Scully began his career with the Dodgers in 1950, when the team was still in Brooklyn and remained in his role when the franchise moved across the country to Los Angeles in 1958. His unique broadcasting style–solo, without an analyst as a partner—quickly endeared himself to the fans and local community, and also allowed him to grow into a baseball icon nationwide.
“He was the voice of the Dodgers, and so much more. He was their conscience, their poet laureate, capturing their beauty and chronicling their glory from Jackie Robinson to Sandy Koufax, Kirk Gibson to Clayton Kershaw,” the Dodgers said in a statement. “Vin Scully was the heartbeat of the Dodgers—and in so many ways, the heartbeat of all Los Angeles.”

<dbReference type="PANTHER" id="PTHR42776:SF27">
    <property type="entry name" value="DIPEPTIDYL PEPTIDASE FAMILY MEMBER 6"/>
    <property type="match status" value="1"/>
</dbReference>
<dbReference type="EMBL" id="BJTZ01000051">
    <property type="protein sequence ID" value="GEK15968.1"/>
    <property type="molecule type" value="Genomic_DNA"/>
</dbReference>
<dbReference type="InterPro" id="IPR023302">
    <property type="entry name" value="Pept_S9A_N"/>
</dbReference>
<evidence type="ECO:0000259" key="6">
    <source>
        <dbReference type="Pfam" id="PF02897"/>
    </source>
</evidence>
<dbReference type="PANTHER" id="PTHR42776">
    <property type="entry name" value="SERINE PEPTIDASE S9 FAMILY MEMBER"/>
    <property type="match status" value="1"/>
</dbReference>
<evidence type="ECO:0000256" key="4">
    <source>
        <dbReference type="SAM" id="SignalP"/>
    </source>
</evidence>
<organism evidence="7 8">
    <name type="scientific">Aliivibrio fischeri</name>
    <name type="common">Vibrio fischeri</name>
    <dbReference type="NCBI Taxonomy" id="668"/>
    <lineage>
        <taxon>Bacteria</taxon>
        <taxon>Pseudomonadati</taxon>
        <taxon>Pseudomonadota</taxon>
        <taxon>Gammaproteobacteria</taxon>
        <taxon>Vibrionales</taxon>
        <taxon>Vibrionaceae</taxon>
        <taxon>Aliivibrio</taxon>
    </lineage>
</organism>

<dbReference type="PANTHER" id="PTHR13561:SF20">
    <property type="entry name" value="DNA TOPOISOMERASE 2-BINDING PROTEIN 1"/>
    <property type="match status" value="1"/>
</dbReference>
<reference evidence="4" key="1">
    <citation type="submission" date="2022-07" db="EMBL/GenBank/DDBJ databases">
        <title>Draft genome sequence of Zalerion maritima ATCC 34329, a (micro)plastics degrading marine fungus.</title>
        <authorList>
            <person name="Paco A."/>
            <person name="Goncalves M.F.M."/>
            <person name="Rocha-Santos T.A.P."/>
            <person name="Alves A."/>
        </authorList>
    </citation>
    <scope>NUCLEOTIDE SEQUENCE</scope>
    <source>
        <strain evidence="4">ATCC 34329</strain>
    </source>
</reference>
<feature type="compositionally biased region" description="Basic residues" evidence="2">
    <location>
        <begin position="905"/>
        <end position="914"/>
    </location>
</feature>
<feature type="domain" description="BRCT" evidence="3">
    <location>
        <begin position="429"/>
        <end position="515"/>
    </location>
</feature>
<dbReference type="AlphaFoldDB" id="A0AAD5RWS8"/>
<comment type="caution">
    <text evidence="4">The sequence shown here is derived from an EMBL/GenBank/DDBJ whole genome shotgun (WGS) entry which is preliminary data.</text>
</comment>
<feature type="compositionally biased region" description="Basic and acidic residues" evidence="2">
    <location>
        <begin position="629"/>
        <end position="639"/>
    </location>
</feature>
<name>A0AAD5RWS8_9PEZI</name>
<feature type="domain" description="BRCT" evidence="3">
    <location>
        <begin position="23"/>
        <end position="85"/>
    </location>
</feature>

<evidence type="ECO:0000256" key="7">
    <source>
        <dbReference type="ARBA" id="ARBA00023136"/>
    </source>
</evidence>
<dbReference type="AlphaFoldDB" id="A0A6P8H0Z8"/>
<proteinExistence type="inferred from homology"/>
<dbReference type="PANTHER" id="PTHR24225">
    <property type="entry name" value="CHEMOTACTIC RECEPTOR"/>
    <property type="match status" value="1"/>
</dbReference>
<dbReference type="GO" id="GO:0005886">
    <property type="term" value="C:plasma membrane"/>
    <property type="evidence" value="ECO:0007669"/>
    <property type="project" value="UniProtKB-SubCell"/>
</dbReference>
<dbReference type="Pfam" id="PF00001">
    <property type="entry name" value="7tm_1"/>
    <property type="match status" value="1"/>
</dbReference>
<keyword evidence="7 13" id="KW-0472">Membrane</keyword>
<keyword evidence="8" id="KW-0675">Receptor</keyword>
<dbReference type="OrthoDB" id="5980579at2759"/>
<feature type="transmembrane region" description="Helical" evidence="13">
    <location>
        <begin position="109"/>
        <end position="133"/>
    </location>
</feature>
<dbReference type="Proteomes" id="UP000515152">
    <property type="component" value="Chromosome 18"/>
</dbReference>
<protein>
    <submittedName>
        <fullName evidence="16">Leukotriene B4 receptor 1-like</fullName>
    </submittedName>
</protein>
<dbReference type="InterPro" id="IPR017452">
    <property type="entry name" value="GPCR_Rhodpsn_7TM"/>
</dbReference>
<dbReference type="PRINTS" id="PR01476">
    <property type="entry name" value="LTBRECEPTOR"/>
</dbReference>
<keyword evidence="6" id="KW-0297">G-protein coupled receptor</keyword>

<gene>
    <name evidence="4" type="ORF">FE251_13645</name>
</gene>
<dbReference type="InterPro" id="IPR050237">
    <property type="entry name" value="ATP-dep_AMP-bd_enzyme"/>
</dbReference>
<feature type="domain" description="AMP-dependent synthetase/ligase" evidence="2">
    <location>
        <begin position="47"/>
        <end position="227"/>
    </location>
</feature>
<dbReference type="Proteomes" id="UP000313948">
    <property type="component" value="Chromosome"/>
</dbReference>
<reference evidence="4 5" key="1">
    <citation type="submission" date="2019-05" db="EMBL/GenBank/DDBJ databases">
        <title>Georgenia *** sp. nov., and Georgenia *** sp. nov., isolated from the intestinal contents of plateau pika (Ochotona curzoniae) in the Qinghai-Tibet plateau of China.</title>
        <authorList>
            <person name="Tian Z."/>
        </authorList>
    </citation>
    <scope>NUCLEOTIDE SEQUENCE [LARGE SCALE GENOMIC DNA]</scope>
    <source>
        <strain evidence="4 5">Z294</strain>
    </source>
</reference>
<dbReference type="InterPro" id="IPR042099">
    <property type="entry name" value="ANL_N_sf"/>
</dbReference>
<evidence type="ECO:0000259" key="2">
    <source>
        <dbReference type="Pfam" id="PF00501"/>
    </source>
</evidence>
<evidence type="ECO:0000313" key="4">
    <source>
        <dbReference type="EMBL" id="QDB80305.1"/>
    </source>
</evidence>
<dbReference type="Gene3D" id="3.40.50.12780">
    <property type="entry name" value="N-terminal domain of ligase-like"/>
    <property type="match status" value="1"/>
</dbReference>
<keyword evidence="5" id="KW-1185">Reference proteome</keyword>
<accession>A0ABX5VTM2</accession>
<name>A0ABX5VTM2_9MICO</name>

Scully’s final season with the team came in 2016, when he was 89. He walked away from the game to much fanfare, as figures from around the world of sports celebrated his immense impact on the broadcasting profession and the game of baseball.
Following Scully’s death, tributes to his greatness poured in from fans, media members and athletes alike, all of whom wanted to share how the legendary voice of the Dodgers had affected their lives simply by welcoming them into his broadcast.
More on Vin Scully: